World Bulletin / News Desk
In the second phase, some 88 districts of the four provinces, Gilgit-Baltistan region, northwestern tribal region, and Azad (liberated) Kashmir will be covered till May 24, Habibullah Khattak, a spokesman for Pakistan Bureau of Statistics told Anadolu Agency.
The preliminary results of the long-due census, he said, are expected to be announced within 60 days after completion of the second phase.
The sixth census, which is being held after a gap of 18 years, had begun in March 15, and covered some 63 districts.
The house listing and the two-phase enumeration exercise is estimated to cost the national exchequer around 14.5 billion rupees (approximately $138 million).
The move by Prime Minister Nawaz Sharif’s government came only after the Supreme Court took suo motu action over the delay in carrying out the crucial process.
This is the second time the census has been delayed since the country gained its independence in 1947 from the then British Empire.
The first four censuses -- 1951, 1961, 1972, and 1981 -- were all held on time, but the fifth census was held after a seven-year delay in 1998.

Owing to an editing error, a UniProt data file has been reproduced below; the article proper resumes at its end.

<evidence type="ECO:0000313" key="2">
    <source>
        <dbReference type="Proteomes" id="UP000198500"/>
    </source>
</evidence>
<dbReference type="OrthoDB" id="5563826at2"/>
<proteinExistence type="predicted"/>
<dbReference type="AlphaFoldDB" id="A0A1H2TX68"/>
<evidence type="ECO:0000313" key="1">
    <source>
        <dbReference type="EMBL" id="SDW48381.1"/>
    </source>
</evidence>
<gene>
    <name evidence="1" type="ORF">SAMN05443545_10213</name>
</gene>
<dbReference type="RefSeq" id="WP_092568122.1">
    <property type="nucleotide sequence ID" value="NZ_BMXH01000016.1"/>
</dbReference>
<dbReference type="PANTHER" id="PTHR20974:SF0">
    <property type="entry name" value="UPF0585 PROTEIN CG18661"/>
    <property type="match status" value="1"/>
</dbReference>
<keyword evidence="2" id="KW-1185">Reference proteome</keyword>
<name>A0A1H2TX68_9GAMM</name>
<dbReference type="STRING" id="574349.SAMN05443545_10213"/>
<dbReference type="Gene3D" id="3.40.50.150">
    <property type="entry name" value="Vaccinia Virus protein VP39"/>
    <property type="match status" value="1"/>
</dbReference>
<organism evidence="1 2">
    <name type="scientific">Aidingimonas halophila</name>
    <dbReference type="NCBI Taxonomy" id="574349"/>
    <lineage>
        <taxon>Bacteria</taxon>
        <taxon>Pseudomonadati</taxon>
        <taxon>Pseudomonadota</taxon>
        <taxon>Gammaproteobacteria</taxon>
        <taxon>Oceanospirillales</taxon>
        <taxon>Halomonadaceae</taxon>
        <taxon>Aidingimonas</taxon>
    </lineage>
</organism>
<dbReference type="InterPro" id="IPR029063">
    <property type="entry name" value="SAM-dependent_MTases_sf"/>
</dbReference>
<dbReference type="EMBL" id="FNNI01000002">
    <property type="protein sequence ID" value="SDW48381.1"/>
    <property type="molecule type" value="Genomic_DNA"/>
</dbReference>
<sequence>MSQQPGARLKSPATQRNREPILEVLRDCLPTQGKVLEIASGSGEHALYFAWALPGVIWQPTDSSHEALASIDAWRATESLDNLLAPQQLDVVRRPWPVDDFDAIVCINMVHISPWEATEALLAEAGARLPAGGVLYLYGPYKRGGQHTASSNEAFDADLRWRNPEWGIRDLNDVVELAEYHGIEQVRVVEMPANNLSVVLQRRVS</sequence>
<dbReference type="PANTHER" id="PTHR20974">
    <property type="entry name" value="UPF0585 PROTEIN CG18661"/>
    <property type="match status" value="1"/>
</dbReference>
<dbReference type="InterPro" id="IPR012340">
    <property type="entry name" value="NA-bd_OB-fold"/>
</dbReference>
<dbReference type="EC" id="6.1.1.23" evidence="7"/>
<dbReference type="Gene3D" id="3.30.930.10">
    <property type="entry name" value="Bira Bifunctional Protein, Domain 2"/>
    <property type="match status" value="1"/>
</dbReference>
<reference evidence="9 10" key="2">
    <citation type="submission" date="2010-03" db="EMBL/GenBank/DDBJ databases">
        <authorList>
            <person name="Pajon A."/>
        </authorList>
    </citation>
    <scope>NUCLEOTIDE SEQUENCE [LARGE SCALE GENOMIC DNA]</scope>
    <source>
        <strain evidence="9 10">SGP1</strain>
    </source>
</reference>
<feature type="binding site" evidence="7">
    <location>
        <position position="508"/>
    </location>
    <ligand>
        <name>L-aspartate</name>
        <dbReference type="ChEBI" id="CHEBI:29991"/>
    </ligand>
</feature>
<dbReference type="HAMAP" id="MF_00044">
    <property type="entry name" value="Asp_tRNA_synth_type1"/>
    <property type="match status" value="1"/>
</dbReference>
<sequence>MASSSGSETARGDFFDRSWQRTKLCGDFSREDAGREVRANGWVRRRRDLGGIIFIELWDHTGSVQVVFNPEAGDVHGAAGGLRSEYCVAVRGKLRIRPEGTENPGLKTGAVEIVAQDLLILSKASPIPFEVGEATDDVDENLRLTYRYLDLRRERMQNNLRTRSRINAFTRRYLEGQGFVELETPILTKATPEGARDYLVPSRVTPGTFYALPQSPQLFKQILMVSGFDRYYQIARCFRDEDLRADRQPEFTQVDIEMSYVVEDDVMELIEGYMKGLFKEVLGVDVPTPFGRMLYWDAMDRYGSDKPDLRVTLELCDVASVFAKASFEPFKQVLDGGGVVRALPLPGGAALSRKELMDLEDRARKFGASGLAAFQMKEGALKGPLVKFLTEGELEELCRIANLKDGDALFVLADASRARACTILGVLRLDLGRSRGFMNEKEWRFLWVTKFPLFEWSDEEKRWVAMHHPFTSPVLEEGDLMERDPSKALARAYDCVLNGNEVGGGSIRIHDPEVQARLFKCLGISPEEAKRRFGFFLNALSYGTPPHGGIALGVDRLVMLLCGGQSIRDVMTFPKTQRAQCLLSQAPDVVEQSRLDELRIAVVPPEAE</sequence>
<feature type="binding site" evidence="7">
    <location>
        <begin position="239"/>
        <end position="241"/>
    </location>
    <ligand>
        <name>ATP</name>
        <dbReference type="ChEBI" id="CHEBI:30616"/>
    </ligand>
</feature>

Pakistan is estimated to be the second-largest Muslim country in terms of population after Indonesia. It currently ranks as the sixth-most populated country in the world.
According to the 1951 census, there used to be just 33.7 million people in the country, which rose to 42.8 million in 1961, 65 million in 1972 and 85 million in 1981.
The last census of 1998 estimated the population at roughly over 130 million with Punjab emerging again as the most populated province, followed by Sindh, Khyber Pakhtunkhwa and Balochistan provinces.
The government of Pakistan and the United Nations believe the current population to be somewhere between 180 million and 200 million.